Many people worry about losing their mental acuity as they age, and scientists have long wondered what could be done to help senior citizens keep their brains sharp. A decade-long study indicates that giving seniors some cognitive training could slow the loss of memory and mental skill as they aged. Jeffrey Elias, now head of the study at the US National Institute on Aging, says researchers wanted to perform a really large clinical control trial. "As people get older, one of the things they worry about or are concerned about is how well they'll function in old age. And of all the things we do, both physically and mentally, I guess people are more concerned about their losses mentally, rather than physically."
Researchers across the country recruited 2,800 participants over the age of 65, and divided them into four groups. One group was the control; they received no special intervention. A second group was given training in analytical reasoning and problem-solving skills, and another learned techniques to help them process visual information more quickly. "The last kind of training was the thing that most people are concerned about or notice when they get older, which is memory," Elias explains. "The idea there was to teach people strategies for organizing information, for imaging, using personal images, to remember information, to relax when you're trying to remember something, to relate it to something else."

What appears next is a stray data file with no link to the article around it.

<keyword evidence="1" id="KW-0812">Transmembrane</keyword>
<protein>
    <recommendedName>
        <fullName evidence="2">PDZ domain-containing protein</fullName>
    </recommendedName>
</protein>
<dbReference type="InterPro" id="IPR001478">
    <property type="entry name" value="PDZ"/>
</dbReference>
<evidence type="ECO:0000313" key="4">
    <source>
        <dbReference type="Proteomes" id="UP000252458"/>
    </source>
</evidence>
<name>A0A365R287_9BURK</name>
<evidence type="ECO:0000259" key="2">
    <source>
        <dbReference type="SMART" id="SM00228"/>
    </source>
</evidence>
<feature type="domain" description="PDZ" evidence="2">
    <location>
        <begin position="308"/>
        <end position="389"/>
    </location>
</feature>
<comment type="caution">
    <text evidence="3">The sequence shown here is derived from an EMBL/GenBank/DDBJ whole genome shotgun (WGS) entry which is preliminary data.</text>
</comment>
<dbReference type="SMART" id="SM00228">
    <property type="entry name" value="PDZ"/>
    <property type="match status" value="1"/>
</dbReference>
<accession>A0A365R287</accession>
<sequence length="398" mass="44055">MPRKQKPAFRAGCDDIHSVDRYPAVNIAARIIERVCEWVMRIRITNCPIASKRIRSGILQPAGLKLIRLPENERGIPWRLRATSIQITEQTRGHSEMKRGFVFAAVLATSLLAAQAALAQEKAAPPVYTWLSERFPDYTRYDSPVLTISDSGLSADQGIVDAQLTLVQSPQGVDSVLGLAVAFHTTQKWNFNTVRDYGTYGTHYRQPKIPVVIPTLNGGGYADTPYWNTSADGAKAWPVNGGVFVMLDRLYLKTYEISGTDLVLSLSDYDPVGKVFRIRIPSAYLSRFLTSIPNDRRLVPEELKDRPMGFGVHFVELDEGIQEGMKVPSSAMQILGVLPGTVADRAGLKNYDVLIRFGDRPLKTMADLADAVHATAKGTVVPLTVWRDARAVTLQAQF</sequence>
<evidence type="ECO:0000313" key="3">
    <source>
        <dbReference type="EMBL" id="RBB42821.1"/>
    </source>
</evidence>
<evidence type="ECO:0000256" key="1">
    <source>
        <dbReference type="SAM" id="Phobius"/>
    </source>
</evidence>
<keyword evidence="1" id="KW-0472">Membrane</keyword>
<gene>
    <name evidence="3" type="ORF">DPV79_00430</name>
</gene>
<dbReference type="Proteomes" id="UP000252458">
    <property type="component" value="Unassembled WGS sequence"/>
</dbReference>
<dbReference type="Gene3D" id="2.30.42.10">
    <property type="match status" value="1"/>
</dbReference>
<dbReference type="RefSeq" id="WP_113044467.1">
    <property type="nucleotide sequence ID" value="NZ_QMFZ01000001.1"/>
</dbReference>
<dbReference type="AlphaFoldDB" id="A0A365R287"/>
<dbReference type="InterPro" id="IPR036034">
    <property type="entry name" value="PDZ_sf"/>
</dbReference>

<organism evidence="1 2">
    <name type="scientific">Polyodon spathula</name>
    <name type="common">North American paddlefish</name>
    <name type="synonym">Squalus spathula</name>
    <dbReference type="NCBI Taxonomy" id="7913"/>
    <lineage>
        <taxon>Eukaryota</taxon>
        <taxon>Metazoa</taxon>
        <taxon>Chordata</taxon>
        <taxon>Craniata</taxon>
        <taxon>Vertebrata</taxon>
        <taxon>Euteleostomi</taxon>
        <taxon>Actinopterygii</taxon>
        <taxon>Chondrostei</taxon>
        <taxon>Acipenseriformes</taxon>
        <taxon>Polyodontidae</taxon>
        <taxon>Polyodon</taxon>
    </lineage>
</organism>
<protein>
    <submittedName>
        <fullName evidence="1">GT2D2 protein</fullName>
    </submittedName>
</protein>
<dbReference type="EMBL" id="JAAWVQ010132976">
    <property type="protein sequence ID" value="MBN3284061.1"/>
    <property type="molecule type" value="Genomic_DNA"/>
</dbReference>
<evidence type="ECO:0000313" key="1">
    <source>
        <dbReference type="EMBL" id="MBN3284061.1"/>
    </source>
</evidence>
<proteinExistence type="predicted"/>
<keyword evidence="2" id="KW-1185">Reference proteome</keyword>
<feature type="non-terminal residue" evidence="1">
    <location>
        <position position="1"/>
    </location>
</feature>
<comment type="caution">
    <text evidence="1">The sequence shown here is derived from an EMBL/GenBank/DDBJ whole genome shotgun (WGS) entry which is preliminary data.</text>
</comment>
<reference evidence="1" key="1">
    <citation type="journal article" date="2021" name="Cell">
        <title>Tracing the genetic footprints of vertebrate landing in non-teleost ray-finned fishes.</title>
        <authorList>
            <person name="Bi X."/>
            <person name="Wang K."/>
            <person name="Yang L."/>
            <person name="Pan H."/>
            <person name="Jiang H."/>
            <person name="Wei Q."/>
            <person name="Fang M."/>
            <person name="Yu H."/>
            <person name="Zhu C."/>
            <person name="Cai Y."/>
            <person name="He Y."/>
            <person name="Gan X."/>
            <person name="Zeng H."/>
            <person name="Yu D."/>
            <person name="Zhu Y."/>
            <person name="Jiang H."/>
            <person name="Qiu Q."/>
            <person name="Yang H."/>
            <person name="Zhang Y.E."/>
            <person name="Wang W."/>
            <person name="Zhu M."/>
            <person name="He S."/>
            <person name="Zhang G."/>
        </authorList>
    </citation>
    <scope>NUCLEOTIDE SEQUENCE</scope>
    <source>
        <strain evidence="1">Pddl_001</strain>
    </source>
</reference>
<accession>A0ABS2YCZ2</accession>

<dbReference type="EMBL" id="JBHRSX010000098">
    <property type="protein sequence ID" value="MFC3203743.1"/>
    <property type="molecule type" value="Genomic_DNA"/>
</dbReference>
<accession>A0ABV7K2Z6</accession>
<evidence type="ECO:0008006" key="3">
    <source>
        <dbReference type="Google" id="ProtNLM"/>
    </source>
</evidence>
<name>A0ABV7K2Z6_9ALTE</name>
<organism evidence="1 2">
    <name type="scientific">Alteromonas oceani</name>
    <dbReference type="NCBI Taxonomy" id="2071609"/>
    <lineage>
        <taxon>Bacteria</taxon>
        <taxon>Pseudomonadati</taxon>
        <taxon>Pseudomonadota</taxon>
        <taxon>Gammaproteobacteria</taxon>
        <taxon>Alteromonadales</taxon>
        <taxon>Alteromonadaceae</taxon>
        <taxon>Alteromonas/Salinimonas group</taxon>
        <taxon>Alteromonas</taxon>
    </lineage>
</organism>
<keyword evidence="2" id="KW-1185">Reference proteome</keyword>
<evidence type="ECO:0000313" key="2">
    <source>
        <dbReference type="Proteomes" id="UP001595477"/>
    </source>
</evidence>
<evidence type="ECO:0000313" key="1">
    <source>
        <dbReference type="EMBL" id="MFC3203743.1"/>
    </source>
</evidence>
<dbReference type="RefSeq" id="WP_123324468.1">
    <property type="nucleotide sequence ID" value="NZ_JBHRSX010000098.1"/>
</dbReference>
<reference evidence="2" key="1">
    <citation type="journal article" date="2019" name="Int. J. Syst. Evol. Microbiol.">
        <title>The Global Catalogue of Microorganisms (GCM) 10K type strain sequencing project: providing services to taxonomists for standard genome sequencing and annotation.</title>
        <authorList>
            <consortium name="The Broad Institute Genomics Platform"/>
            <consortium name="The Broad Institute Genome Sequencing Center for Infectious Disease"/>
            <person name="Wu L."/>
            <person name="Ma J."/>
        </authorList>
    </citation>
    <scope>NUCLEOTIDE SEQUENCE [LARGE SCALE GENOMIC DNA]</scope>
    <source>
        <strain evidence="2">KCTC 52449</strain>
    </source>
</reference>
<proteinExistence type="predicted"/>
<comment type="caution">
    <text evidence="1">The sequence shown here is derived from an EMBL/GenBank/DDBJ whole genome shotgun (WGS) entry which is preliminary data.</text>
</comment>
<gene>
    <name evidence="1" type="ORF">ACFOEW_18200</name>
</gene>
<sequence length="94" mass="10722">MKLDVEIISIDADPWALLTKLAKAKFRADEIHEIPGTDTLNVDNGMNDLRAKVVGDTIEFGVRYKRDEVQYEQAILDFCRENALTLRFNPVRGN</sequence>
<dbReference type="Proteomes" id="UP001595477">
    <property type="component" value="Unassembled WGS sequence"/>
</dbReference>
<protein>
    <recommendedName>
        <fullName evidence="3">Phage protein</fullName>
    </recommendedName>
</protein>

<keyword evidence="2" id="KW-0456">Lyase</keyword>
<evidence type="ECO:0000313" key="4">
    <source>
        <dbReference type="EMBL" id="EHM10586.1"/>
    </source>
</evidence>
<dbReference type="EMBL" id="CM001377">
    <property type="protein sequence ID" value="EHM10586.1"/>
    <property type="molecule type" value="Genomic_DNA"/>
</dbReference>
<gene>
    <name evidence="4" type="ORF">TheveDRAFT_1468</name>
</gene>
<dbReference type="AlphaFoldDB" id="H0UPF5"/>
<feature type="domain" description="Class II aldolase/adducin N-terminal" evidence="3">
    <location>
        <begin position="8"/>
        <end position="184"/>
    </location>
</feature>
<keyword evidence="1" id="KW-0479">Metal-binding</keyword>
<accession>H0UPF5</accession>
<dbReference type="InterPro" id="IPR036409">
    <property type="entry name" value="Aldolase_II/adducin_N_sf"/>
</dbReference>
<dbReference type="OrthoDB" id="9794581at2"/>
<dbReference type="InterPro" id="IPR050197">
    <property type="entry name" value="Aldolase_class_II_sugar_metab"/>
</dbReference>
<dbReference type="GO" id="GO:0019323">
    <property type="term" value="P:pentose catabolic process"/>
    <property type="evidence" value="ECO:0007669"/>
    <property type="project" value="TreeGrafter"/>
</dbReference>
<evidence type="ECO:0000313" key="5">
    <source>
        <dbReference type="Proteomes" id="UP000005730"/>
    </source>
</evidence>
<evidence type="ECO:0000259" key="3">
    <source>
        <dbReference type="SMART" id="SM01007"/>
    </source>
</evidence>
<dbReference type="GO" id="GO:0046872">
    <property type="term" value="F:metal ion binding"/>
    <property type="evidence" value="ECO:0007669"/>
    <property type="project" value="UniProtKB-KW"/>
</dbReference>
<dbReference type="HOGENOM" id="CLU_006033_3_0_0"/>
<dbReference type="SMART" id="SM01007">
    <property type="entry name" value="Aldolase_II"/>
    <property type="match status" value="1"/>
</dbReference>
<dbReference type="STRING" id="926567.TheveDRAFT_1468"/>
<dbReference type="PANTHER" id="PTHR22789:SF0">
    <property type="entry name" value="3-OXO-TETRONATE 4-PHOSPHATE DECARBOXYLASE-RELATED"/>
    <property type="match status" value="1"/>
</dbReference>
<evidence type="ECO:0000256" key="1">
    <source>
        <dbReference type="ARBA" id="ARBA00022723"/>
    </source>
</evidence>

Elias says that five years later, all the groups that received training had better mental function and retained their abilities better than the group that had no training at all. But surprisingly, those in the memory strategies group had the least amount of improvement of the three trained groups.
Elias says memory is a complex phenomenon and can be affected by diseases such as Alzheimer's. "There's a real difference between normal cognitive aging and something like Alzheimer's or other kinds of dementia," Elias points out. "The changes that take place inside the brain with normal aging are not necessarily the same kinds of changes that take place with some of these disease processes. So training might be effective for normal cognitive aging, but then for some of the disease processes, probably not."
Despite the different cognitive results, Elias says all of the trained groups reported better physical functioning during their every-day activities. The research was published in the Journal of the American Medical Association.